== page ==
According to Katie Elser-Peters in Mid-Atlantic Gardner’s Handbook, a beautiful garden must feature a contrast of selected plants with different colors, shapes, and textures, to what she calls The Big Three. For her, the plants are the painting and the lawn is the frame of the garden. If either is unbalanced, you and your neighbors will soon notice.
Many problems affect the gardens, starting with the type of grass, inadequate soil Ph, exposure (high/low) to the sun, pests, lack or excess of irrigation, etc. In the case of lawns, the main problems are stains caused by dogs, moles, rats and larvae, fairy rings, brown patches and scalping (cut too short).
Take advantage of the fall season to plant, sow or sodding.
The heat has passed and autumn is already present. In the morning, at this time of the year, there is intense dew helping not only the seed of the grass, but also the sod, and undoubtedly helps a lot the newly planted shrubs and trees. Thus, in two or three months these shrubs and trees will have already hibernated for the winter and, if planted at the right time, will save nutrients and energy so that they survive the cold temperatures and “reborn” in the spring.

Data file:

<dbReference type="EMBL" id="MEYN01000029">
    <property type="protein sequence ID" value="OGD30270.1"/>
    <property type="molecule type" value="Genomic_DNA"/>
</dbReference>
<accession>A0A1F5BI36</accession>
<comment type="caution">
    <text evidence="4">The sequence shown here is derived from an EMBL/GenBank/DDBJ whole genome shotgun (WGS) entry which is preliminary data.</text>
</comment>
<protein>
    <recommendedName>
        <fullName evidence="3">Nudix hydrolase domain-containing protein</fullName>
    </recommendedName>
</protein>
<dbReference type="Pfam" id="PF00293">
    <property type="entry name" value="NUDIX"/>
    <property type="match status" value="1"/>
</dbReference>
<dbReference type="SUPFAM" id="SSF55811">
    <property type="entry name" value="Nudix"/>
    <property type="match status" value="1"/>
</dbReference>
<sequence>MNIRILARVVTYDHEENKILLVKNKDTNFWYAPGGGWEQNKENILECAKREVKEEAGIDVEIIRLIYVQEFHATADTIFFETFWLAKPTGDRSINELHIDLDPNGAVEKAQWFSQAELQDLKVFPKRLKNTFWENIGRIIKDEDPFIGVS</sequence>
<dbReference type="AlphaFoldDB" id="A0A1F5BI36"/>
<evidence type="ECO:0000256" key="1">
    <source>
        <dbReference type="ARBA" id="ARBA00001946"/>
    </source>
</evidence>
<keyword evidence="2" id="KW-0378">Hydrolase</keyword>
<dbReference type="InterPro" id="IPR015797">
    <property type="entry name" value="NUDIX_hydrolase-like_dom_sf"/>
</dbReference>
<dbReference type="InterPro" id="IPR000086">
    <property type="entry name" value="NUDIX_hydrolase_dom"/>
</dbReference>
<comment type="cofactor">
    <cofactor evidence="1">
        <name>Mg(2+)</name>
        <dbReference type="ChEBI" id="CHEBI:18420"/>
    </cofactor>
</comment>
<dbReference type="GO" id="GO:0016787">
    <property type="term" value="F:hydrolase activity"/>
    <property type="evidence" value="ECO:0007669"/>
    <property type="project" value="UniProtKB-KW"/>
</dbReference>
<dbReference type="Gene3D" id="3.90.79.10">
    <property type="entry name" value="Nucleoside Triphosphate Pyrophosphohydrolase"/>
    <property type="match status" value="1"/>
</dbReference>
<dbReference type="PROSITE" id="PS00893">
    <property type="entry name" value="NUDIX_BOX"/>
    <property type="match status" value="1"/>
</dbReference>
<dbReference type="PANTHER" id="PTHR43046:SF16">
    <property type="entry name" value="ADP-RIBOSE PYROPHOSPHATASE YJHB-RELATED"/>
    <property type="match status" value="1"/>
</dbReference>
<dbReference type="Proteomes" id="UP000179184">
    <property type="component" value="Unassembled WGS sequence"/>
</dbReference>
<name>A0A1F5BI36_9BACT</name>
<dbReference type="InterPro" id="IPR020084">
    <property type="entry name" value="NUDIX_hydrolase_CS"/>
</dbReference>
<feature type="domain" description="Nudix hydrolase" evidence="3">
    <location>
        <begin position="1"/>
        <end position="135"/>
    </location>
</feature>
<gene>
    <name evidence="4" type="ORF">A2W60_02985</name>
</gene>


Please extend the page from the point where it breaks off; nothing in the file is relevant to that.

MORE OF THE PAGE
Count on Greenstone for whatever it takes to make the next spring the most beautiful ever.
Read below the selection of items to be planted this time of year:
Annuals - October
Perennials and ornamentals grasses - September
Ground covers - September
Shrubs - September
Trees - September and October
These tables represent planting dates for hardiness zone 8.
Find your hardiness zone and adjust planting dates accordingly.
Hardiness zone 6: add 1 month (Maryland)
Hardiness zone 10: subtract 1 month
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